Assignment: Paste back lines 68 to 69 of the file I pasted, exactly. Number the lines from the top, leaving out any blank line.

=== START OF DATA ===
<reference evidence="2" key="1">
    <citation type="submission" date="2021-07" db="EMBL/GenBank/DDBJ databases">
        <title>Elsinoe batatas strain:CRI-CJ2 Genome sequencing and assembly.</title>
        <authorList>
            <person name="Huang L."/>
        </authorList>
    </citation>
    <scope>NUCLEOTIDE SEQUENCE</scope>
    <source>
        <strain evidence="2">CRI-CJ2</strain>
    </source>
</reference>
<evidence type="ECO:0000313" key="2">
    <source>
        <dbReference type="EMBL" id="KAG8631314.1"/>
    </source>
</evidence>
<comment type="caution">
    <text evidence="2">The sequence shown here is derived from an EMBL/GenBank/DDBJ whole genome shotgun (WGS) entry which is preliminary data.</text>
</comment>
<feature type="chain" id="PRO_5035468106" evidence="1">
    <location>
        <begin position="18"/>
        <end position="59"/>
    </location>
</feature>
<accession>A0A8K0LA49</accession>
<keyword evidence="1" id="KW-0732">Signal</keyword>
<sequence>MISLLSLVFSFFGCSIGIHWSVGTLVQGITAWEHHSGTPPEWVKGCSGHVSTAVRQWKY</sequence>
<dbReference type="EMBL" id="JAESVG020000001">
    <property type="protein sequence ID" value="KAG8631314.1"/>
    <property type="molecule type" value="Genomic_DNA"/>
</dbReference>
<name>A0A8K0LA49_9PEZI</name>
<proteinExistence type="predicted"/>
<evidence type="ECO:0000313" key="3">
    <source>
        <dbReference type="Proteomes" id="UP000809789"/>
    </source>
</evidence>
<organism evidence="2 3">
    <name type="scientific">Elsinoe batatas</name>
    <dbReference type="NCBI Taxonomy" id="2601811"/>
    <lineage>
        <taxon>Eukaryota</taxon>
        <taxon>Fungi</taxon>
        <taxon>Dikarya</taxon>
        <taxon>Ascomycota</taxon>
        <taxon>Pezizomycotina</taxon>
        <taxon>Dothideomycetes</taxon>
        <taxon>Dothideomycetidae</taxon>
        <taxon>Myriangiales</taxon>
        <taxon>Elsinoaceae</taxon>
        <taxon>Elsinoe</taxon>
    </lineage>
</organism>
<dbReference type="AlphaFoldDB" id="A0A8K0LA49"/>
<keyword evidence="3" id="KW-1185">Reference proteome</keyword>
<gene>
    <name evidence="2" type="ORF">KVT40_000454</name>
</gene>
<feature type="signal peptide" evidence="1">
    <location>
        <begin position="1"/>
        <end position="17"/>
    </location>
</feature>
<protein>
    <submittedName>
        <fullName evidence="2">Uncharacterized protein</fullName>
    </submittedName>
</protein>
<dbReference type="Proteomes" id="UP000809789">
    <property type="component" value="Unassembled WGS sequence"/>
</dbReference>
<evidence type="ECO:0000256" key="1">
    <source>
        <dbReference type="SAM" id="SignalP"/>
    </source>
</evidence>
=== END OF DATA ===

<protein>
    <submittedName>